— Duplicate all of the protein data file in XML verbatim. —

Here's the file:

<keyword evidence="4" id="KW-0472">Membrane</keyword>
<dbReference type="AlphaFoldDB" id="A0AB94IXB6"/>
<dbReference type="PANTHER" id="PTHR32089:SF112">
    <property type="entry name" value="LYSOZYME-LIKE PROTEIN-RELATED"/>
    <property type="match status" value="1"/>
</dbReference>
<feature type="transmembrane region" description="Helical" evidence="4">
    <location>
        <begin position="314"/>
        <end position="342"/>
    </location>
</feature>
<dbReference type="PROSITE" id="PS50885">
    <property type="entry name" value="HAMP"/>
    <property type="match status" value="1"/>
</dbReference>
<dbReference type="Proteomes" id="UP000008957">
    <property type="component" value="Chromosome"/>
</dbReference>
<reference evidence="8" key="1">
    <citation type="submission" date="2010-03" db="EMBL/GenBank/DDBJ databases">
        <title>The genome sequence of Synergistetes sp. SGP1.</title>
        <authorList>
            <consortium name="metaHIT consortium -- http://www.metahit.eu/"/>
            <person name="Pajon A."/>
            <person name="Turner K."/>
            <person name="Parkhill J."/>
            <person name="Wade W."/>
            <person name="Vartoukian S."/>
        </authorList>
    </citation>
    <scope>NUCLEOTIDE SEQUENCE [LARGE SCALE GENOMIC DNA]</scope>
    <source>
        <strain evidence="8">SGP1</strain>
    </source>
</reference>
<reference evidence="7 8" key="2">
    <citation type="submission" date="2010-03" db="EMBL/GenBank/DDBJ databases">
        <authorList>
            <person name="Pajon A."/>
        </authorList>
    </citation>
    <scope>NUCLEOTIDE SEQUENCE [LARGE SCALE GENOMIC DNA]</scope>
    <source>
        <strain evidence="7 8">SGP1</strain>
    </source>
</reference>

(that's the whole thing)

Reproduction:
<keyword evidence="4" id="KW-0472">Membrane</keyword>
<dbReference type="AlphaFoldDB" id="A0AB94IXB6"/>
<dbReference type="PANTHER" id="PTHR32089:SF112">
    <property type="entry name" value="LYSOZYME-LIKE PROTEIN-RELATED"/>
    <property type="match status" value="1"/>
</dbReference>
<feature type="transmembrane region" description="Helical" evidence="4">
    <location>
        <begin position="314"/>
        <end position="342"/>
    </location>
</feature>
<dbReference type="PROSITE" id="PS50885">
    <property type="entry name" value="HAMP"/>
    <property type="match status" value="1"/>
</dbReference>
<dbReference type="Proteomes" id="UP000008957">
    <property type="component" value="Chromosome"/>
</dbReference>
<reference evidence="8" key="1">
    <citation type="submission" date="2010-03" db="EMBL/GenBank/DDBJ databases">
        <title>The genome sequence of Synergistetes sp. SGP1.</title>
        <authorList>
            <consortium name="metaHIT consortium -- http://www.metahit.eu/"/>
            <person name="Pajon A."/>
            <person name="Turner K."/>
            <person name="Parkhill J."/>
            <person name="Wade W."/>
            <person name="Vartoukian S."/>
        </authorList>
    </citation>
    <scope>NUCLEOTIDE SEQUENCE [LARGE SCALE GENOMIC DNA]</scope>
    <source>
        <strain evidence="8">SGP1</strain>
    </source>
</reference>
<reference evidence="7 8" key="2">
    <citation type="submission" date="2010-03" db="EMBL/GenBank/DDBJ databases">
        <authorList>
            <person name="Pajon A."/>
        </authorList>
    </citation>
    <scope>NUCLEOTIDE SEQUENCE [LARGE SCALE GENOMIC DNA]</scope>
    <source>
        <strain evidence="7 8">SGP1</strain>
    </source>
</reference>